Why A Wine Cellar. . .
Most people collect and store wine as either an investment or a hobby. Although ninety-nine per cent of the world's wine is meant to be consumed before the next vintage, it's that other one per cent that cellar owners are fanatic about. Regardless of your motives, however, the wine becomes the true benefactor of storage because aging is essential for the wine's potential to be realized. Mature wines offer exotic flavors and aromas that just aren't found in young wines. As fine wine ages, the fresh grapey aromas diminish and are replaced by aromas of ripe fruit, cedar, chocolate, leather and others. Meanwhile, tannins agglomerate, making the wine smoother and easier to drink.
As you will learn, aside from impressing your guests, there are some very practical reasons for building a wine cellar. The cellar's function is to age each bottle until it reaches its point of perfection. This can only be achieved by providing the wine with an ideal temperature, as well as environment. Temperature is the most important factor in wine storage, because warmth speeds up the process of reactions and causes wine to age faster. Therefore, the necessity of a cool space for storage is crucial. Equally important is an odor free environment, free of contaminants and equipped with the means to provide a constant humidity. Wines stored properly, reclining inside a cool, dark, humid place, can only increase in value and character. Excess heat cooks off wines finer characteristics, while too much chill retards its maturation. A key note here is no matter what kind of cellar you have, passive or active, wine does not like change.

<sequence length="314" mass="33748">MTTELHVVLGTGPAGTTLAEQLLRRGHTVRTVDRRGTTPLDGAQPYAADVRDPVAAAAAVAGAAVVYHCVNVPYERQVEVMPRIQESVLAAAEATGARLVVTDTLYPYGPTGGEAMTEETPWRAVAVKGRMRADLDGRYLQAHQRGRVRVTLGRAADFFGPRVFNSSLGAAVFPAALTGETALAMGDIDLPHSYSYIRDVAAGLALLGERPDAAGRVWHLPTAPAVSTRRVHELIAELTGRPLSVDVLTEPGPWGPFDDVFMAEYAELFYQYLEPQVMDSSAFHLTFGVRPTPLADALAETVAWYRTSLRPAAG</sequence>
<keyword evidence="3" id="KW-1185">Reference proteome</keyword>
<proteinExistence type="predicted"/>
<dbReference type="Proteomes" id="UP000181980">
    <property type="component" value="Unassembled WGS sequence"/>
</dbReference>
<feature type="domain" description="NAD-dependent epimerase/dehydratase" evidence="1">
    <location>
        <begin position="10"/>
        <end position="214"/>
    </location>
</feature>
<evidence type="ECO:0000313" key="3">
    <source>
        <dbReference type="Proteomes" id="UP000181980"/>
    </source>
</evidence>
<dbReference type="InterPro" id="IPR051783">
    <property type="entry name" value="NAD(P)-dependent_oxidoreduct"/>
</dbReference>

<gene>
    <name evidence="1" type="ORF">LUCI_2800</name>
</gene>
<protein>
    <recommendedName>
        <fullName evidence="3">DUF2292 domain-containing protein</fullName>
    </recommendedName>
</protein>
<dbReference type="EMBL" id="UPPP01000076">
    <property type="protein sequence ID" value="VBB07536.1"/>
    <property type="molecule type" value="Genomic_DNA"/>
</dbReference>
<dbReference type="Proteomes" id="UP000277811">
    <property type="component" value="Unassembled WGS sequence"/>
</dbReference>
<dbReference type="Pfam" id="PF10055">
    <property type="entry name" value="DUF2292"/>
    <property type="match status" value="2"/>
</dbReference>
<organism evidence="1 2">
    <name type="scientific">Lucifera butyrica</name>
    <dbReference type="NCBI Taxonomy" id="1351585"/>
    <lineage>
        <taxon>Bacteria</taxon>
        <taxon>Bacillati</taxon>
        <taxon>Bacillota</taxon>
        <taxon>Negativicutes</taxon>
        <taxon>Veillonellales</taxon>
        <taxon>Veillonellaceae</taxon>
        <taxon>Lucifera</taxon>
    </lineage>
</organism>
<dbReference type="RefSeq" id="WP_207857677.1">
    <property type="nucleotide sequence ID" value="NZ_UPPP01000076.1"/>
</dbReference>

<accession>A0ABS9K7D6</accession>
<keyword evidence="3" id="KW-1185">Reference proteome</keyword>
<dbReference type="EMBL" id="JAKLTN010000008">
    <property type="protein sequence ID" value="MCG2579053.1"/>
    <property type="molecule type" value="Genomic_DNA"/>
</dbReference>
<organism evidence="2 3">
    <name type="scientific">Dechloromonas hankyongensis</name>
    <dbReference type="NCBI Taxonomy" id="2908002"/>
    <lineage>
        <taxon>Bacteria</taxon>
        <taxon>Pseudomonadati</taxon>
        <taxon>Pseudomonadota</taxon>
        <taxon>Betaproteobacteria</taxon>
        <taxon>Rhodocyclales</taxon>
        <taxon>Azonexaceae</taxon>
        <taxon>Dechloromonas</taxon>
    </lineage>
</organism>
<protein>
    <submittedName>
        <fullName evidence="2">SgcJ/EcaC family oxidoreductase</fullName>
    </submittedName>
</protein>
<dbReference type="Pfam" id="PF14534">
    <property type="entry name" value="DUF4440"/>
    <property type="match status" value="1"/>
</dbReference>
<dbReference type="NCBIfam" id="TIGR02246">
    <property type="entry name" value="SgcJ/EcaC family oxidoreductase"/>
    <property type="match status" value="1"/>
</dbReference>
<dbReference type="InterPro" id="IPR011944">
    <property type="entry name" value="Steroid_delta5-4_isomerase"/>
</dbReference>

For expensive fine wines such as classified Bordeaux and burgundy, California cult cabernet, vintage champagne, TBA German wine, and super-Tuscanc, aging makes economic sense too. After several years, many of these wines double or triple in price, making them the kind of liquid assets you treasure, regardless of the economy.
It makes sound financial sense to buy wines upon release when they are cheapest and most available. Andrew Lloyd Webber auctioned his 18,000-bottle cellar for $6.1 million in 1997.
In the final analysis, it's really not about investment, vanity bottles or one upsmanship. It's about celebrating all that wine encompasses: taste, history, science, culture, friendship and intimacy.
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